That inspired me to work on my pacing, and my subsequent time trials were much better, with much more consistent power output throughout the race and a dramatic improvement in my times. For me this was the defining moment where I learnt the value of using power meters for training and for analyzing and learning from your racing. This is only one advantage of using a power meter as a tool.
The AIS word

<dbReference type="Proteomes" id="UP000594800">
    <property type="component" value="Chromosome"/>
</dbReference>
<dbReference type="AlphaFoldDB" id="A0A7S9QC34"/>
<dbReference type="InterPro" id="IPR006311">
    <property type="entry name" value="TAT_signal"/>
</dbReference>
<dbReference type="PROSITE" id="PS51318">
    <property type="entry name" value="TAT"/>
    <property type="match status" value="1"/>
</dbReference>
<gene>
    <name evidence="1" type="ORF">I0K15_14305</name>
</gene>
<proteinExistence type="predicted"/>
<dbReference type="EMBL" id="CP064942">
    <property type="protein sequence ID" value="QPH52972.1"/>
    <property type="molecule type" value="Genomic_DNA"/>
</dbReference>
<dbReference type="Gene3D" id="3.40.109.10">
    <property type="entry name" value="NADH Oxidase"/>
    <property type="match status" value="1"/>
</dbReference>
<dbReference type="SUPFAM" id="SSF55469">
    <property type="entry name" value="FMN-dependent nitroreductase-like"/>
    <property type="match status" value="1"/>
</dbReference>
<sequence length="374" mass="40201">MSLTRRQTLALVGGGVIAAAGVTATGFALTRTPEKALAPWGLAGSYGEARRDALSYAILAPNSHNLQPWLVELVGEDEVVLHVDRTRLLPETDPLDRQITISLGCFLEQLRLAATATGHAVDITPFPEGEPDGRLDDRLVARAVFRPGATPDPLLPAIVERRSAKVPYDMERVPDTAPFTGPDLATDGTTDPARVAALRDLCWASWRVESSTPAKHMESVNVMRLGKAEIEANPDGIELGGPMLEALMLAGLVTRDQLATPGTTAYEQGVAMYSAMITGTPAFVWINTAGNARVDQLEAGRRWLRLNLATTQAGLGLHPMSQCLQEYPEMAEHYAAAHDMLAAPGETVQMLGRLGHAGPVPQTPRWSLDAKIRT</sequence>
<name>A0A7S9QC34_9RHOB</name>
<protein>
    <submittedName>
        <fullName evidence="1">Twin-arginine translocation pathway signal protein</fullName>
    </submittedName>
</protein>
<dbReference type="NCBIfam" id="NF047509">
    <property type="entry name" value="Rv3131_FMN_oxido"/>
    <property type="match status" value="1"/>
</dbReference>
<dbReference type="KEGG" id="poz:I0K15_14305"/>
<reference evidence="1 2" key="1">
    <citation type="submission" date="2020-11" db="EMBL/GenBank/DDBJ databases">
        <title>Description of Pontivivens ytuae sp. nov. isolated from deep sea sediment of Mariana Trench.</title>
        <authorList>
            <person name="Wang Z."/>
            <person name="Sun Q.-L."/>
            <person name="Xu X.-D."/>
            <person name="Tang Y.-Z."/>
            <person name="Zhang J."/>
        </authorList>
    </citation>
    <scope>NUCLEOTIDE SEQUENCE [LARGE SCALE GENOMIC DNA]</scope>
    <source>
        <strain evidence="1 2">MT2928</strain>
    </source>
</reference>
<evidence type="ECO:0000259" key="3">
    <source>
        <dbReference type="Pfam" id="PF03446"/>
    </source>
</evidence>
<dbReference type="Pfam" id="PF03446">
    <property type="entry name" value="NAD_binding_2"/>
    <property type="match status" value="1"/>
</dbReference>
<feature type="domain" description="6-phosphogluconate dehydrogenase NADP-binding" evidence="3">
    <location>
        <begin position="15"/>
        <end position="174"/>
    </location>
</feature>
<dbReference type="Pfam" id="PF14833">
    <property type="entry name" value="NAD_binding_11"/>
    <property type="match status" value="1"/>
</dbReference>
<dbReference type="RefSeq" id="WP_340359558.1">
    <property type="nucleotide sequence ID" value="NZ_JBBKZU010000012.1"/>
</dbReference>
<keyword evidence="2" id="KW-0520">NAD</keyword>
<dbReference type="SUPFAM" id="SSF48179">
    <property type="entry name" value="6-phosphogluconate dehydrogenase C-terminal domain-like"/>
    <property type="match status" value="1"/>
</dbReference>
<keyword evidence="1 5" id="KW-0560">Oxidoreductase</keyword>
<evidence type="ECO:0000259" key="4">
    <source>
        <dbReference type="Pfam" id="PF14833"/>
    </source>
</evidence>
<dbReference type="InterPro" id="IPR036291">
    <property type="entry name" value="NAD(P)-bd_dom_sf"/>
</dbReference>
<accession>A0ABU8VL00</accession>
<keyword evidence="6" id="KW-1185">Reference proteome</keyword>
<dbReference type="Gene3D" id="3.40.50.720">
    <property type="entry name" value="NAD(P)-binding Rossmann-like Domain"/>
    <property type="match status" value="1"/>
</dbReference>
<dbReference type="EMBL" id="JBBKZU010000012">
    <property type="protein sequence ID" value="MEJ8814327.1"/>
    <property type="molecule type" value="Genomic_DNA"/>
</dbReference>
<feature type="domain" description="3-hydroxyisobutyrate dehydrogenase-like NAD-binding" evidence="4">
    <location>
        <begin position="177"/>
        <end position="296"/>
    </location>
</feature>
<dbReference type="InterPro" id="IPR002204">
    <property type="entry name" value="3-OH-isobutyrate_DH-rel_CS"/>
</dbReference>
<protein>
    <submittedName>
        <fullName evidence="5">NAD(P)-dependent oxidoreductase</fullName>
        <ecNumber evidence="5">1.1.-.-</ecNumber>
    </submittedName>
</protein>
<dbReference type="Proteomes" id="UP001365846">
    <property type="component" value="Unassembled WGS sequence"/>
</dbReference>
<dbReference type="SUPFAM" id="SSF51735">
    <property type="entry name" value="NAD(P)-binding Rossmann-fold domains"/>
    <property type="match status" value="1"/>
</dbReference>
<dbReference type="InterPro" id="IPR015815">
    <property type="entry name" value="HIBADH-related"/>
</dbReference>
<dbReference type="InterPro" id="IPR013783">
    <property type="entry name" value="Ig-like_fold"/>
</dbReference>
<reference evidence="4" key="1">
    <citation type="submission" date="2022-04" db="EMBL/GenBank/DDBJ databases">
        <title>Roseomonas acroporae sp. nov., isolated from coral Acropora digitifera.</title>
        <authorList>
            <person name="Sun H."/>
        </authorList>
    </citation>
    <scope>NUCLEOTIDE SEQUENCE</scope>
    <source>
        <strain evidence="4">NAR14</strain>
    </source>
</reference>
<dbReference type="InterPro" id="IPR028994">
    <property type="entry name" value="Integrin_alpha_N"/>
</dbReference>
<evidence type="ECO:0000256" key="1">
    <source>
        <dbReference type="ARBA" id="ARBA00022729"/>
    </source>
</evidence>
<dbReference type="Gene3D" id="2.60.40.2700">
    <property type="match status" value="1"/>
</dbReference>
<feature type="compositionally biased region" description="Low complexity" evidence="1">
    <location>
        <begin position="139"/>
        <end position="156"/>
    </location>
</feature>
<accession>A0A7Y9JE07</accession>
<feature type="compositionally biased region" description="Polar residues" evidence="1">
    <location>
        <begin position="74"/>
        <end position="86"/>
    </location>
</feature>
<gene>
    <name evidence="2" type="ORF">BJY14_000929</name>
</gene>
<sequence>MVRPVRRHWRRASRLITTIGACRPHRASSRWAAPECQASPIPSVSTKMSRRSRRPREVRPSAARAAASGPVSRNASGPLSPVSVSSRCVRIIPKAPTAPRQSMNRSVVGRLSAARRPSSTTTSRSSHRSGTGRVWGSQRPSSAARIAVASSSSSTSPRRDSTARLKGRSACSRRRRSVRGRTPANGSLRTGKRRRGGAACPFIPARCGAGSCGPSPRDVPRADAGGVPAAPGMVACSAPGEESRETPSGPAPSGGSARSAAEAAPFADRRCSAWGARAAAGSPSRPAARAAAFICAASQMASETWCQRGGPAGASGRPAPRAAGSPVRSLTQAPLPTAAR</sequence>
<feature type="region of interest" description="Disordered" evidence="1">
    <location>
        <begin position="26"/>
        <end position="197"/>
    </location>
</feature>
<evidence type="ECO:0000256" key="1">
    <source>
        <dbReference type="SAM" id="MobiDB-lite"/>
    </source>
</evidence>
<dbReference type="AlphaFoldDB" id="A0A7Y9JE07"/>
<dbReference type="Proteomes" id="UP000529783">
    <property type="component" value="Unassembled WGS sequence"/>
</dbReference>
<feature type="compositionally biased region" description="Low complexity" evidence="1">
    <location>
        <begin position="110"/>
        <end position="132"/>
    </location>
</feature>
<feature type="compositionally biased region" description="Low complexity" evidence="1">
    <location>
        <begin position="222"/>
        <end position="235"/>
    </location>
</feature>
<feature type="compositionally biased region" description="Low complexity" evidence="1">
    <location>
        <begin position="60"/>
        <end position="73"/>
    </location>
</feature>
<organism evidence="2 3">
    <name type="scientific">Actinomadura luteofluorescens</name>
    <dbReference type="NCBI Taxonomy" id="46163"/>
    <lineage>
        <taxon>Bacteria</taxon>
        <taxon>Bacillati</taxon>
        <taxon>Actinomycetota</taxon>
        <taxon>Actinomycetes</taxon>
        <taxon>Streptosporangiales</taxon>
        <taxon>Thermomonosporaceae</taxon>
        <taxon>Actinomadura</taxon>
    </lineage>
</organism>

Dave Martin is the head physiologist at the Australian Institute of sport and has been using power meters to test athletes and analyse their training and racing data for the last 10 years. He has built up an extensive library of data and uses it along with the Australian coaches to plan training programs of athletes. When Cyclingnews caught up with Martin recently, he was more than happy to talk for hours about the advantages of using power meters in training. The multiple uses for using these meters, Martin explained, include "training quantification immediate feedback - i.e. using them out on the road to pace our intervals etc.; trend analysis; competition analysis - looking at the demands of competition so that you can start to get your training to be a bit more specific to those demands in the immediate lead up to the competition; and finding out your strengths and weaknesses. These are but a few."